Communicating Character In Hollywood Cinema

The physical construction of an actor is a telling sign of the character they are chosen to portray. The continuity system aims to communicate clearly the narrative function and attributes a character symbolises. In Mississippi Burning (1988 ) the physical make-up of the two central characters communicates the opposing attitudes or techniques they wish to employ in the apprehension of the group of racially motivated murderers. Gene Hackman is the rougher, tougher, old-school veteran. His face represents this but so does his hair, receding it is also slightly curled and unordered. His clothing is also chosen specifically to represent his character, his suits do not shine, indicating his disdain for veneer and artificial gloss, packaging or PR.

Gene Hackman is the converse to Willem Dafoe’s character. Hackman is an old-school cop whereas Dafoe is new-school. We are informed that Dafoe has recently left “FBI School” and therefore is a representation of the new, glossy, packaged, PR friendly FBI investigator. Dafoe’s appearance is also representative of this, his hair is slicked back and always collected and neat, his glasses represent a more bookish version of a FBI agent, his suits are well presented and are slightly glossy and reflect the light well. His looks and appearance are of a clean-cut average man. The two opposing “schools” and the corresponding attitudes of the two FBI agents are represented in the agents’ appearance, therefore Mississippi Burning communicates clearly the differing attributes the characters symbolise to the audience instantly and without difficulty. Mississippi Burning adheres directly to Hollywood’s continuity system concerning the communicating of character. It is important to note that because Hollywood tends to produce character driven narratives it is best, or most efficient, that character is communicated clearly and quickly so that the plot surrounding the character can unravel.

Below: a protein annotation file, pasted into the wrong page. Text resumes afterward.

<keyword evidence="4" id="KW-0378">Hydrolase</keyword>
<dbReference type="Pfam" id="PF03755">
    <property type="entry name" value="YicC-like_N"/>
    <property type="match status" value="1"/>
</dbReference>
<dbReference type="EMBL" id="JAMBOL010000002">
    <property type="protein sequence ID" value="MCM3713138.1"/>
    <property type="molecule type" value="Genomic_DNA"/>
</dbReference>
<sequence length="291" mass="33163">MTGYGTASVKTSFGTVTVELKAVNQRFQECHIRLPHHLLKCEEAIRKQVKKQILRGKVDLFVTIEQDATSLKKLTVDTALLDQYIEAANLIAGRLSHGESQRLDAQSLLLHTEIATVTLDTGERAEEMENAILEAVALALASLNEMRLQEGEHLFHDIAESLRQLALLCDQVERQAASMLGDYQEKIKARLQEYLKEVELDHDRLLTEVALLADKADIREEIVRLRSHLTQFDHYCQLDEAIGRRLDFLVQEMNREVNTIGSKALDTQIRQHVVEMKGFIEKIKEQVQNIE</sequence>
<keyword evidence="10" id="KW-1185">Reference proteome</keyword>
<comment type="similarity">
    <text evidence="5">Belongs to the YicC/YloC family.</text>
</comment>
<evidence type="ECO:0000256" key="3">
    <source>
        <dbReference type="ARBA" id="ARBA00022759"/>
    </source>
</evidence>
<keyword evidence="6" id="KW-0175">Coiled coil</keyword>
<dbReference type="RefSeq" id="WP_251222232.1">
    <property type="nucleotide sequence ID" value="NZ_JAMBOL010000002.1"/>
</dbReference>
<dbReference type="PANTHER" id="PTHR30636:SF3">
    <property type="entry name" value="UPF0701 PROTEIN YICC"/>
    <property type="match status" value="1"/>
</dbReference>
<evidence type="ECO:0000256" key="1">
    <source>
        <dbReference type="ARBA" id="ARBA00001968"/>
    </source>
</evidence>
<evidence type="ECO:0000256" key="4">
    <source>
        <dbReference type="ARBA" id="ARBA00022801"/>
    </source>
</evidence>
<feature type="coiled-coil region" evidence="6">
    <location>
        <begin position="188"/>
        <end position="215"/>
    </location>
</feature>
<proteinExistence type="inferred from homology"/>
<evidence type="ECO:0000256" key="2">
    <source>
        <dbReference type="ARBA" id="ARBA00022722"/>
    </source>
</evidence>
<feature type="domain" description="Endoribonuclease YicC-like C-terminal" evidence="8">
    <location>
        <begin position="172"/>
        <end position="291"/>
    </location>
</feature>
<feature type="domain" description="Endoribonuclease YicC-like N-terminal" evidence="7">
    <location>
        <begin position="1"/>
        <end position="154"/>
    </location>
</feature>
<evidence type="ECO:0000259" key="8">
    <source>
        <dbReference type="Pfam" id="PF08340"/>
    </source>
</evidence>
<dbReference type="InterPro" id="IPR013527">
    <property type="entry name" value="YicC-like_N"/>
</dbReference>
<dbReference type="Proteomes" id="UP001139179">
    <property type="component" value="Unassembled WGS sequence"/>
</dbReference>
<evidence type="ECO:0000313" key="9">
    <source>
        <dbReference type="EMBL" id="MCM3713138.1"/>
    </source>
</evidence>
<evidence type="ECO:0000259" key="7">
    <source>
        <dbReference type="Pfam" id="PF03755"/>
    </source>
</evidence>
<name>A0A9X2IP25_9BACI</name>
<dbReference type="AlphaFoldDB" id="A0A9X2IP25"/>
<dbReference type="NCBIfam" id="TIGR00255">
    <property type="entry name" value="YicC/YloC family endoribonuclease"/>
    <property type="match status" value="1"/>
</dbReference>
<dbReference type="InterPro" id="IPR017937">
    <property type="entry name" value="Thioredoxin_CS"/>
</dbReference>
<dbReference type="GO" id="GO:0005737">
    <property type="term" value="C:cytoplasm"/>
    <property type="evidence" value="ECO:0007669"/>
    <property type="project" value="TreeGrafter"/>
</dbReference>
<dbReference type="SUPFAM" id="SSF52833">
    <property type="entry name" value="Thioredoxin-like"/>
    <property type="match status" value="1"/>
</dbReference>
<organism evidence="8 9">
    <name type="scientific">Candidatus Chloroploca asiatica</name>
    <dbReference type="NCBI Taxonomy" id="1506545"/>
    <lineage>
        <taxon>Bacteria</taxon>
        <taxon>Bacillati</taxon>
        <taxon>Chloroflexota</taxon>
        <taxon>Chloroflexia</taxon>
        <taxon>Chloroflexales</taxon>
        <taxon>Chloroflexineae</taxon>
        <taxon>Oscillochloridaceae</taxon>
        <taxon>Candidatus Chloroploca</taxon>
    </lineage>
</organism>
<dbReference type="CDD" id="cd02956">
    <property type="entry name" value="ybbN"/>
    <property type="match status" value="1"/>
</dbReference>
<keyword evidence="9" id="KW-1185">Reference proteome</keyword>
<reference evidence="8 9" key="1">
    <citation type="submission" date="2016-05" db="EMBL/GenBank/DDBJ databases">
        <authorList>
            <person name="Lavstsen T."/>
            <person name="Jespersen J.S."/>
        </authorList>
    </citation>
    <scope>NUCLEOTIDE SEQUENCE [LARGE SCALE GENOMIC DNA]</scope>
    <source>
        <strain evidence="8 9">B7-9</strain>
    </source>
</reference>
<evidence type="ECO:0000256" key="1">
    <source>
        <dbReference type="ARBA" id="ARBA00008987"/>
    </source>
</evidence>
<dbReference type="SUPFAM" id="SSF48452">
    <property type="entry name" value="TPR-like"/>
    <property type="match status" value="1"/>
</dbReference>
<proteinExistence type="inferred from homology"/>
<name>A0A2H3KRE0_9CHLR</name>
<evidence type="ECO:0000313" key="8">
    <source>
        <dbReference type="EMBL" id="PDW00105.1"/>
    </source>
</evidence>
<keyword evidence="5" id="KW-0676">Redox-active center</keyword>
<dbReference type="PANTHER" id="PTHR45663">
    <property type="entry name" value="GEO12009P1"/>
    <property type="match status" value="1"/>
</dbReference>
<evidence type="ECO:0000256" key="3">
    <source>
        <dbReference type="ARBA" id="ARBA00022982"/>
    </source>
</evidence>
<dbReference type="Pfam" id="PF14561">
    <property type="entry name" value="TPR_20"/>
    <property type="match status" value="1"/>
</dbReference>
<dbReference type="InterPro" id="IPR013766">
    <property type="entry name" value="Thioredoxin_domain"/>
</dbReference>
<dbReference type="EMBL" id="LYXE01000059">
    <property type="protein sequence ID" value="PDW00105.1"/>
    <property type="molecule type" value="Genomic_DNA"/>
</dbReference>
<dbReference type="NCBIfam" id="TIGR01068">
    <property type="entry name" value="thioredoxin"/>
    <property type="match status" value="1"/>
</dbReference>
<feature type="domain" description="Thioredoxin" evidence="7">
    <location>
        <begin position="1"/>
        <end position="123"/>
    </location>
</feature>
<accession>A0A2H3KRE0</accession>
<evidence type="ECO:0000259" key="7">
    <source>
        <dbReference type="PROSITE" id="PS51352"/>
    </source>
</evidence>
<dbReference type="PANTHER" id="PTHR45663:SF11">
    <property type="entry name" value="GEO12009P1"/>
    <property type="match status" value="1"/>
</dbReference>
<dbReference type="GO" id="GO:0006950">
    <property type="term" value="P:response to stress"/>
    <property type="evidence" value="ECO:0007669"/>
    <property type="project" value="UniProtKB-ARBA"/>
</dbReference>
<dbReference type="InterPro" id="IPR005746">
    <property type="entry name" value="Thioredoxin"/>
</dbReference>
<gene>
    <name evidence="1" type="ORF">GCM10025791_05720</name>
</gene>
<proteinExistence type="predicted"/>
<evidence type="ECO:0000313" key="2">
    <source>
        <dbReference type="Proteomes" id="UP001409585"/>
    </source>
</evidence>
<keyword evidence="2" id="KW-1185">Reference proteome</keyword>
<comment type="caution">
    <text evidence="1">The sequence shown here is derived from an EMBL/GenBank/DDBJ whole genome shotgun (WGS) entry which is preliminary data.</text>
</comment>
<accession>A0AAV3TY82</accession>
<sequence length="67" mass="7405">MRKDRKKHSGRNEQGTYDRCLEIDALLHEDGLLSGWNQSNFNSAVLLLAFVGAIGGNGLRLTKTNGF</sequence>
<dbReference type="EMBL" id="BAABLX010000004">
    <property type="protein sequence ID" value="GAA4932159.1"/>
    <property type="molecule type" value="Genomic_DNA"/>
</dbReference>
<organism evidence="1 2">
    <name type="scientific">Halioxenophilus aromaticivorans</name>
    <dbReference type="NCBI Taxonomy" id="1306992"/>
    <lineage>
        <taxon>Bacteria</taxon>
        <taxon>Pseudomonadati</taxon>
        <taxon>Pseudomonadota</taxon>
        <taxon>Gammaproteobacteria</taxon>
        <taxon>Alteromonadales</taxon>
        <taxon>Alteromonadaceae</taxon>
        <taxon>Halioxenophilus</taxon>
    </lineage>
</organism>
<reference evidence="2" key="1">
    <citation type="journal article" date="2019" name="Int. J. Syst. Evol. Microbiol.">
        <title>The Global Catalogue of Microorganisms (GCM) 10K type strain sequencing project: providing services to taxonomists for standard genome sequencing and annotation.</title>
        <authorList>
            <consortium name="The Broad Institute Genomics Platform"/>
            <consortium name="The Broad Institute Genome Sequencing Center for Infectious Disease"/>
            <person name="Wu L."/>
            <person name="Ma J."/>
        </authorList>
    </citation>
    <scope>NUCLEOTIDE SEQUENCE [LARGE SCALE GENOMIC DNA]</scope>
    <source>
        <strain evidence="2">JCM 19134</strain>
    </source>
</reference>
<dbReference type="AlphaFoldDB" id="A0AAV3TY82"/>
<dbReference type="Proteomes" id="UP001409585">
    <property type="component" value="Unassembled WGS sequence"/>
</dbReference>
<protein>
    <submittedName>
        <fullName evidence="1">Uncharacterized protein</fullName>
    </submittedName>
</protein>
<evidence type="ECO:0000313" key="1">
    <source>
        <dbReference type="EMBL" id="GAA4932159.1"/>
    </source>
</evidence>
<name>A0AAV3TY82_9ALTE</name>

Published by

A.R. Duckworth

South Yorkshire England

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